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Thread: Jaina Dharma

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    Post Jaina Dharma

    Mahayogi Vardhamana Jnatrputra (599-527 BC) was a Kshatriya, born in Magadha and remembered as Mahavira (Great Hero). He claimed the descent of his Jaina doctrine, which has much in common with Buddhism, from a line of 23 previous enlightened ones; and Jainas venerate their 24 preceptors as Tirthankaras (Ford Makers), perfected souls (Paratmas) whose imitation leads to a ‘crossing over’ into Moksha.

    Buddha-Dharma considers that, in Samadhi, the apparent multiplicity of Purushas is dissolved; whereas Jaina regards each Jiva (Self-Spirit) as maintaining its identity throughout eternity.

    Mahavira considered the violation of any individual Purusha to be the greatest cause of Karma, which he viewed as the actual material accretion that binds Purusha to earthly existence.

    Continued alimentation necessarily involves death, and thus the accumulation of fresh Karma. This is proved by the fact that fasting leads inevitably to physical wasting, and Paranirvana. Jaina Sannyasa is renowned for the severity of its flesh-denying Tapasya.


    AHIMSA in Jaina Sutras [from Sutrakritanga ~ Transl. H. Jacobi]

    Earth, water, fire, wind; grass, trees, and corn; and the moveable beings: the oviparous, viviparous, those generated from dirt, and those generated in fluids.

    These classes (of living beings) have been declared; know and understand that they (all desire) happiness; by (hurting) these beings (men) do harm to their own souls, and will again and again be born as one of them.

    Every being born high or low in the scale of the living creation, among moveable and immoveable beings, will meet with its death. Whatever sins the evil-doer commits in every birth, for them he must die.

    In this world or in the next (the sinners suffer themselves what they have inflicted on other beings), a hundred times, or (suffer) other punishment. Living in the Samsara they ever acquire new Karman, and suffer for their misdeeds.

    Some leave their mother and father to live as Shramanas, but they use fire; (the prophet) says: People are wicked who kill beings for the sake of their own pleasure.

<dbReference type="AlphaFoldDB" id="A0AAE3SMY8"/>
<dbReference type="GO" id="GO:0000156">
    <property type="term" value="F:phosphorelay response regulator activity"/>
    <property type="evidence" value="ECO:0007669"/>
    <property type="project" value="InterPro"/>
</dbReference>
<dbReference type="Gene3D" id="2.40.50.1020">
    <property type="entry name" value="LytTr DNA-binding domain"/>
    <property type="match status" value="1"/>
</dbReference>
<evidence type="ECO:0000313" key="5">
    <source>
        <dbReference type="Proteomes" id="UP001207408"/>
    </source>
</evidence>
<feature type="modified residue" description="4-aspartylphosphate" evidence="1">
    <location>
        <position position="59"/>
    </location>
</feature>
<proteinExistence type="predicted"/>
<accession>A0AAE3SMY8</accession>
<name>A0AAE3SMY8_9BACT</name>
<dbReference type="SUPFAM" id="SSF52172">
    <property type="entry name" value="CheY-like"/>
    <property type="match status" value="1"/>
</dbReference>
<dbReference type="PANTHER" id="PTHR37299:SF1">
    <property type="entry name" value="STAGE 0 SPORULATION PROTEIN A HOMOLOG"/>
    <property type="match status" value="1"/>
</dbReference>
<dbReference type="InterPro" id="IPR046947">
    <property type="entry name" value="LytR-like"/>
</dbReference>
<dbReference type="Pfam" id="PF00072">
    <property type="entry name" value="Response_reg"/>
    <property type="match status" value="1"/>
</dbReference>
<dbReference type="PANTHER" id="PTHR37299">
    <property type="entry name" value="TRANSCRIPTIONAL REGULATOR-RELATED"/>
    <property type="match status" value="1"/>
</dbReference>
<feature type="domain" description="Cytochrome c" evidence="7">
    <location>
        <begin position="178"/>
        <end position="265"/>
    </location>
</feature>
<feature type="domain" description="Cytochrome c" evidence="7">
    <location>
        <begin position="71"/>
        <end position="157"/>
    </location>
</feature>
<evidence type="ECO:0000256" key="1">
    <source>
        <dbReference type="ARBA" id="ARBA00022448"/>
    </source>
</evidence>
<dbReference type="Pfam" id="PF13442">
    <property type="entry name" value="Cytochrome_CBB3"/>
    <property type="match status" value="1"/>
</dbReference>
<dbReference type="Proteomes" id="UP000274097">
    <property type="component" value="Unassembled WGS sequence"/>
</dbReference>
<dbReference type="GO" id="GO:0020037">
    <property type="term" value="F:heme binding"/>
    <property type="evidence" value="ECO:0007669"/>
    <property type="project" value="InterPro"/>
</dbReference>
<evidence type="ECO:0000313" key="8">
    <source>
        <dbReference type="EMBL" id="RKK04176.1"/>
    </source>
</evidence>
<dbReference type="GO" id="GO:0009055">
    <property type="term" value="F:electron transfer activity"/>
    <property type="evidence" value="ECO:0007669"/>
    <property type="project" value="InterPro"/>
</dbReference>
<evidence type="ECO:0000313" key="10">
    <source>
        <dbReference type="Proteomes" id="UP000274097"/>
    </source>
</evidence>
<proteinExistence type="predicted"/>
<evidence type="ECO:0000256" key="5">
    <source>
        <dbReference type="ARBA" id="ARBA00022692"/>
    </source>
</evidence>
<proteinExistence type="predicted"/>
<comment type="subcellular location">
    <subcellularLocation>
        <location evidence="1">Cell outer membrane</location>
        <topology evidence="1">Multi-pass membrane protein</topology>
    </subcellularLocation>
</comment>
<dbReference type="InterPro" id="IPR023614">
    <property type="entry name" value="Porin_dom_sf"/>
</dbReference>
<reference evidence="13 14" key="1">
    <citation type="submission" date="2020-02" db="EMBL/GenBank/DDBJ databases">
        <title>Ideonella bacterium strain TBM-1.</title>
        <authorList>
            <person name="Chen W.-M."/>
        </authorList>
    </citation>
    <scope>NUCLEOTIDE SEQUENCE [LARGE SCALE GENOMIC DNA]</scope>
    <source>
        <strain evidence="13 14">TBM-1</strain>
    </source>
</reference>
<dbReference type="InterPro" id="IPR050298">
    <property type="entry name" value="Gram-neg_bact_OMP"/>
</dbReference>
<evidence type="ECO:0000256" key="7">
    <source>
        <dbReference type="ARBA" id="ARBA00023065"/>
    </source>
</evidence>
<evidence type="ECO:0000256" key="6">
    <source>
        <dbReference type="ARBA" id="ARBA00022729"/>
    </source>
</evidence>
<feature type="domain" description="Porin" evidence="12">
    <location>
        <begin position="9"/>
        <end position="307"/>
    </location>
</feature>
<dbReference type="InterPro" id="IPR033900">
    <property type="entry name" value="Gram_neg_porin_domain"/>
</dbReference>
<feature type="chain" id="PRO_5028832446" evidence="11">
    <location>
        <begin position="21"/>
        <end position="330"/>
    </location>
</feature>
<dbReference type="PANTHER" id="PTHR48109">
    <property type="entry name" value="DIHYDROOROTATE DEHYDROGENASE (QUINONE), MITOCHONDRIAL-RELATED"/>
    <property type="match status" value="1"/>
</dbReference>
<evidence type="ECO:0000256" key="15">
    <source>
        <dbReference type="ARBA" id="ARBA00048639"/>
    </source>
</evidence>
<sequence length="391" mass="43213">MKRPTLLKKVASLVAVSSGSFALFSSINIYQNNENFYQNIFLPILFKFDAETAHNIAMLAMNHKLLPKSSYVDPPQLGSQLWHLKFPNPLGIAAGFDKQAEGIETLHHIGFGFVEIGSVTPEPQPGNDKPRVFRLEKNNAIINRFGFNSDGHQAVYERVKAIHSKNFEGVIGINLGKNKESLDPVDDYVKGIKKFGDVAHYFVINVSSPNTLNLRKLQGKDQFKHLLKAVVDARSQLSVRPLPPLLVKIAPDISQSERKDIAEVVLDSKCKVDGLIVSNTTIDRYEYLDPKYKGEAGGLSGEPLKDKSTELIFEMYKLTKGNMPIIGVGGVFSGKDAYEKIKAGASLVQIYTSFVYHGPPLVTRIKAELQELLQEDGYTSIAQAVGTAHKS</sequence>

He who lights a fire, kills living beings; he who extinguishes it, kills the fire. Therefore a wise man who well considers the Law, should light no fire.

    Earth contains life, and water contains life; jumping (or flying) insects fall in (the fire); dirt-born vermin (and beings) living in wood: all these beings are burned by lighting a fire.

    Sprouts are beings possessed of natural development, their bodies (require) nourishment, and all have their individual life. Reckless men who cut them down out of regard for their own pleasure, destroy many living beings.

    By destroying seeds, when young or grown up, a careless man does harm to his own soul. (The prophet) says: People are wicked who destroy seeds for the sake of their own pleasure.

    Man, cease from sins! For the life of men will come to an end. Men who are drowned in lust, as it were, and addicted to pleasure will, for want of control, be deluded.

    Exert and control yourself! For it is not easy to walk on ways where there are minutely small animals. Follow the commandments that the Arhats have well proclaimed.

    Heroes of faith who desist from sins and exert themselves aright, who subdue wrath, fear, etc., will never kill living beings; they desist from sins and are entirely happy.

    It is not myself alone who suffers, all creatures in the world suffer; this a wise man should consider, and he should patiently bear such calamities as befall him, without giving way to his passions.

    As a wall covered with a plastering of dried cow-dung is by a shock made thin, so a monk should make his body lean by fasting, etc. He should abstain from slaughter of living beings.

    This is the Law proclaimed by the Sage.

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    24 Jaina Tīrthankaras (or Nāthas):

    1. Ādi,
    2. Ajita,
    3. Sambhava,
    4. Abhinandana,
    5. Sumati,
    6. Padmaprabha,
    7. Supārśva,
    8. Candraprabha,
    9. Pushpadanta,
    10. Śītala,
    11. Śreyāmsa,
    12. Vāsupūjya,
    13. Vimala,
    14. Ananta,
    15. Dharma,
    16. Śānti,
    17. Kunthu,
    18. Ara,
    19. Malli,
    20. Munisuvrata,
    21. Nami,
    22. Nemi,
    23. Pārśva, and
    24. Vardhamāna (Mahāvīra).
    Last edited by sarabhanga; 19 May 2006 at 07:20 PM.

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